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The Comenian

The student news site of Moravian University

The Comenian

The student news site of Moravian University

The Comenian

Moravian Dining Strives for Sustainability

Photo courtesy of Lola Offenback.

As the grip of climate change tightens across the globe, discourse on sustainability has become increasingly prevalent, especially in Moravian’s community. As such, Moravian University’s Dining Department has taken large strides to reduce Moravian’s carbon footprint as much as possible.

At a recent meeting for the newly established Student Culinary Council, the Dining Department highlighted all the past steps they have made to help with sustainable practices, along with future plans to encourage the student body to be more eco-friendly.

By no means is sustainability a new initiative, as Dining has been taking these steps and initiatives for years.

In 2015, Moravian was recognized by the Princeton Review as being one of the 353 most environmentally responsible colleges in the U.S. Moravian is still recognized on this list, which has now expanded to 522 schools. In their 2024 edition, Princeton lists Lehigh University as 29th in the country.

According to the website for Dining, 25% of the budget for the department goes towards purchasing organic and locally-sourced food and ingredients. They have a partnership with Common Market, a Philidelphia- based non-profit food distributor.

The majority of produce such as tomatoes, lettuce, apples, and corn are locally sourced. Much of the meat is acquired from Happy Valley Meat, a small farm in State College, PA. Along with this, tofu is purchased from Fresh Tofu Inc. in Allentown.

Purchasing food from national distributors is only used as a last resort, such as when a fruit is out of season or there is a shortage locally.

Around 25-30% of global emissions come from food production, so Dining is dedicated to reducing Moravian’s contribution to that percentage as much as possible. By getting locally sourced food, Dining says it helps reduce Moravian’s carbon footprint because the transportation of the food is minimized by the shorter travel distance.

It’s important to note, however, that only 5% of food-based emissions are a result of transportation, according to Forbes. The vast majority of food emissions are made through the production of food and ingredients.

To account for this, Dining is also making advances for more plant-based meal options for all dining locations. This has been a particular struggle as dining asserts that students are not as willing to try new plant-based options over what is familiar to them.

Regardless, Dining would like to find ways to accommodate all students while also reducing the stigma associated with plant-based food alternatives and getting students thinking about how their eating habits affect the environment. As many students may know, every semester Dining has a Weigh the Waste event at The Star, where they weigh the amount of food that is thrown away. At the most recent event on Oct. 25, they found that over 100 pounds of food and 115 pounds of paper and plastic waste were thrown away during a single lunch period from 11 a.m. to 3 p.m.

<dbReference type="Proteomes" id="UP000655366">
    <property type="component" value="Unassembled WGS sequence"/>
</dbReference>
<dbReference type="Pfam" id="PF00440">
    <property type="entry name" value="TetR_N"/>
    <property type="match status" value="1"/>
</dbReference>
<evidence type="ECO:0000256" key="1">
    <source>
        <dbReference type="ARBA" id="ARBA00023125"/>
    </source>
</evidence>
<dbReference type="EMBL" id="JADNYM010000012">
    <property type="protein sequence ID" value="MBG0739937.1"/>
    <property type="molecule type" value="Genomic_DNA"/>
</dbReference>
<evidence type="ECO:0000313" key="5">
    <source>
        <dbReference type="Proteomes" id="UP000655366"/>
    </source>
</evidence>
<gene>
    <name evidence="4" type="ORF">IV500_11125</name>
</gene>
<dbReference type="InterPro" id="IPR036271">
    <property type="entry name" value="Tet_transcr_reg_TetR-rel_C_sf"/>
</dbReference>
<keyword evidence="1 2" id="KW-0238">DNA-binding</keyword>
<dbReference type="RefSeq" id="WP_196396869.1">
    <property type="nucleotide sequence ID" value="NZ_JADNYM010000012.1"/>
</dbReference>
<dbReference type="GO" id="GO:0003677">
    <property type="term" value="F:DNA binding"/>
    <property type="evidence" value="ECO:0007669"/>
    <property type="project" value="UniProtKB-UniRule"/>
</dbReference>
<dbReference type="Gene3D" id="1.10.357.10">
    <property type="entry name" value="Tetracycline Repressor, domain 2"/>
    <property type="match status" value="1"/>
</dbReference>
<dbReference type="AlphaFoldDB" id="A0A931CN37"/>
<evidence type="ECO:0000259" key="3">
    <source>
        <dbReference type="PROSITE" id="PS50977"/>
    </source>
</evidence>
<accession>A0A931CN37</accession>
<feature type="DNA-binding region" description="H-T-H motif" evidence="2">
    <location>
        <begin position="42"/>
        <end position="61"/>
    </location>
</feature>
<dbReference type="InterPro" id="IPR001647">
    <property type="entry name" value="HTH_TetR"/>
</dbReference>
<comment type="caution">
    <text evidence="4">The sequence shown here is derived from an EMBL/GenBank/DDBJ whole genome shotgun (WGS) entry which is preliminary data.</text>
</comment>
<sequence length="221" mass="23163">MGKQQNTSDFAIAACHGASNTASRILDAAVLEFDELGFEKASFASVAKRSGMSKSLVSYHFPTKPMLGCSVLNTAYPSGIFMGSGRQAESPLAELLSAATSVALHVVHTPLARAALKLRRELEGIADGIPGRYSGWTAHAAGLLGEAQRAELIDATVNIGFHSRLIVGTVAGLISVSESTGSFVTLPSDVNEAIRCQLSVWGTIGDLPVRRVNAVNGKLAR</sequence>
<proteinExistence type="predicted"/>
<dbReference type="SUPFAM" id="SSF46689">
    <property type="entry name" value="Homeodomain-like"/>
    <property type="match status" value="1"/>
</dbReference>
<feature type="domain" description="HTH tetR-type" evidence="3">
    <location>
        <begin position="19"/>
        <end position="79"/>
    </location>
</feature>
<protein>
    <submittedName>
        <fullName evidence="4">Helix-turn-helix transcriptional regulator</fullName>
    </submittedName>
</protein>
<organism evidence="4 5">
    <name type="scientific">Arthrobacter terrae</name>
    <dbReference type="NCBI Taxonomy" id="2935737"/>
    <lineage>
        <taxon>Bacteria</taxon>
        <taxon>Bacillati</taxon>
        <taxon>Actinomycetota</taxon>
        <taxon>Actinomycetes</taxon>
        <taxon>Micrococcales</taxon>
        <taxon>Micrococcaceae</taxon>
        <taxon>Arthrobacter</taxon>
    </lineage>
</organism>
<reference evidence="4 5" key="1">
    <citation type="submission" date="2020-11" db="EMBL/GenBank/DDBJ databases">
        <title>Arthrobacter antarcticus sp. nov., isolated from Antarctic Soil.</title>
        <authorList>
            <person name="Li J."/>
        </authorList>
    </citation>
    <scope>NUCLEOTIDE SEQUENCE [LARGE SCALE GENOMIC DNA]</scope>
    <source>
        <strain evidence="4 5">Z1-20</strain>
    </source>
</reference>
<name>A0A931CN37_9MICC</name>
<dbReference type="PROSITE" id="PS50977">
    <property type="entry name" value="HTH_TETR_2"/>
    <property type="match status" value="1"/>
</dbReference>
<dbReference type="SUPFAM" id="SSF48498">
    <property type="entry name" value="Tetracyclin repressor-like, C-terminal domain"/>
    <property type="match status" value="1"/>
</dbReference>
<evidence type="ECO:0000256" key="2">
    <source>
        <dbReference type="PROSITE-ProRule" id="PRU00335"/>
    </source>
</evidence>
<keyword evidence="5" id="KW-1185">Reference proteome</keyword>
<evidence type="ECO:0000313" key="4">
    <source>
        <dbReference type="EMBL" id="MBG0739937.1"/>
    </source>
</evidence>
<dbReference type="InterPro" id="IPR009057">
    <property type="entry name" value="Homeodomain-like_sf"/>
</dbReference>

In 2020, Dining also installed the LeanPath food waste tracking system which weighs food waste and tracks which foods are being over-prepared. This system helps to manage how much food to prepare for a given meal and plan out serving sizes. Because of this tracking system, over 40% of food waste has been reduced since its installation, and Dining hopes to increase this, as time goes on. Furthermore, numerous practices have been implemented to help reduce the impact of this waste.

For example, a cooking oil management system from Restaurant Technologies Inc. which recycles used cooking oil to be turned into biofuel and animal feed. This also reduces labor and safety concerns with cleaning the oil tanks. This is used in The Star, B&G, Clewell, and The Hungry Hound Express.

When The Star was renovated in 2018, a food pulper was installed that grinds and compresses food waste and extracts and recycles the water from food that’s scraped off plates. This has helped to shrink food waste by a considerable amount.

Dining also works with Facilities to compost pre-consumer and some post-consumer food waste, which is used to make mulch that is used around campus.

In the future, Dining is looking to increase the use of reusable Green-to-Go containers and make them more accessible to students. They were used extensively in the early days of the pandemic but were deemphasized because of how many were thrown away or went to waste.

Dining is currently looking into having machines across campus for students to put the containers in so they don’t have to bring them back to the dining halls for them to get cleaned.

“Sustainability is an important tenet of Sodexo’s Corporate Responsibility Policy,” said Dining Marketing Manager Christine Bell. “Moravian University Dining strives to make Sustainability part of our daily operations by sourcing as locally as possible, supporting women and minority-owned small businesses, hiring a diverse local staff, and participating in various programs to reduce as well as divert food waste from the landfill. For more detailed information, visit the Sustainability page on our Dining website.”

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